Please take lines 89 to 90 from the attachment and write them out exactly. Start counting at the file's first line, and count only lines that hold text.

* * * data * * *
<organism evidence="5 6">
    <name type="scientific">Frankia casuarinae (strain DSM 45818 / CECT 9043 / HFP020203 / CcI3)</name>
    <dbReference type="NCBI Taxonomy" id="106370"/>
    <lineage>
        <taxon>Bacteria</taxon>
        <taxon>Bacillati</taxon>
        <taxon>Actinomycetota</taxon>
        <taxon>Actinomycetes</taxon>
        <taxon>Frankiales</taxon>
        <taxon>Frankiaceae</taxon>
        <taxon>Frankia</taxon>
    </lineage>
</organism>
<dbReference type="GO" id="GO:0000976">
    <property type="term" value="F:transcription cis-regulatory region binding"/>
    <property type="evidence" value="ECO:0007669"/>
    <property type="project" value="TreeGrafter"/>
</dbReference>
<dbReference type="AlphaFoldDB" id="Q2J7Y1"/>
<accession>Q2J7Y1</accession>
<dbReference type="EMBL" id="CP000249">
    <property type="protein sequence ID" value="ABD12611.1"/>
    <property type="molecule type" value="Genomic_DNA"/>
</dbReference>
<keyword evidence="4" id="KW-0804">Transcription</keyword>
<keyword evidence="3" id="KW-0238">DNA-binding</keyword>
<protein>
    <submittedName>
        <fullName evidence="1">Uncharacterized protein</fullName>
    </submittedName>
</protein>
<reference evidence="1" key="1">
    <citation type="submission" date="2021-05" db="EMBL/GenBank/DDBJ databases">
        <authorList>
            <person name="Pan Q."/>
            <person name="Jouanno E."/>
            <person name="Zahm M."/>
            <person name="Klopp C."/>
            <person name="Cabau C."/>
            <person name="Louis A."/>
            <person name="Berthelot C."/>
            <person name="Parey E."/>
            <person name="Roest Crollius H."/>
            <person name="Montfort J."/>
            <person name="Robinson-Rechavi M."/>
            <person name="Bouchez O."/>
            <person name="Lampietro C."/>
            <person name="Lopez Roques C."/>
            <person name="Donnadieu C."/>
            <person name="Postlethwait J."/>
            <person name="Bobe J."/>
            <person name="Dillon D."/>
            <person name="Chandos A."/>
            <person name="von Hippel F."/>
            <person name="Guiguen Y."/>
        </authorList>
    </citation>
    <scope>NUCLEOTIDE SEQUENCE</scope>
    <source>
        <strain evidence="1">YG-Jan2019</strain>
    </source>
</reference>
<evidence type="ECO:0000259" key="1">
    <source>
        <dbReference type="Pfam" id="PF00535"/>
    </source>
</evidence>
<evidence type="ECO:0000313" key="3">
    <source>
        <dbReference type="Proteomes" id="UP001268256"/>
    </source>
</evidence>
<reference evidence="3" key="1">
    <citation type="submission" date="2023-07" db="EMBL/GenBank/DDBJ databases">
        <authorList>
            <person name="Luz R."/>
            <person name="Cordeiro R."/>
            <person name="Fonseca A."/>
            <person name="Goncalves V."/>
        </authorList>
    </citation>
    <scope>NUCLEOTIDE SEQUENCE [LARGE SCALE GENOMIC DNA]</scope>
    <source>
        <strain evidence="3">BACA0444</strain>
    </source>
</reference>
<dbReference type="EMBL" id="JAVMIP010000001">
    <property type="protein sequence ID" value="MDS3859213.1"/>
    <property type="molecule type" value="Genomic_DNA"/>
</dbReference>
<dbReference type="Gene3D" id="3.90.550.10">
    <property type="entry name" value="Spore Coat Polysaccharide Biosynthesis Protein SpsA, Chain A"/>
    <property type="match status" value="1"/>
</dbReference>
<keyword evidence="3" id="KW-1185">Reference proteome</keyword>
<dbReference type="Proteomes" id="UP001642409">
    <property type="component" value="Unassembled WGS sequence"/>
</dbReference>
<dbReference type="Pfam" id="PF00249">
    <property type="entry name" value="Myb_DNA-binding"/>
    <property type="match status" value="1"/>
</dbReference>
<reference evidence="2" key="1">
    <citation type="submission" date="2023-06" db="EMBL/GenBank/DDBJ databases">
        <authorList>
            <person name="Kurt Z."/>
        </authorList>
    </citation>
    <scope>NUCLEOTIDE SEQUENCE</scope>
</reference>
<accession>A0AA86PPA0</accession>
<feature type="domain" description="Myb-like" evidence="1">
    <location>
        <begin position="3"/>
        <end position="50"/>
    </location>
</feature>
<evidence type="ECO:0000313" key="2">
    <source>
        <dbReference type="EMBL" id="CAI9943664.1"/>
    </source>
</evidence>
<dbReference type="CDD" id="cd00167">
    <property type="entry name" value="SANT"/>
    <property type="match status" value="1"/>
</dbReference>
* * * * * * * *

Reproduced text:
    <property type="molecule type" value="Genomic_DNA"/>
</dbReference>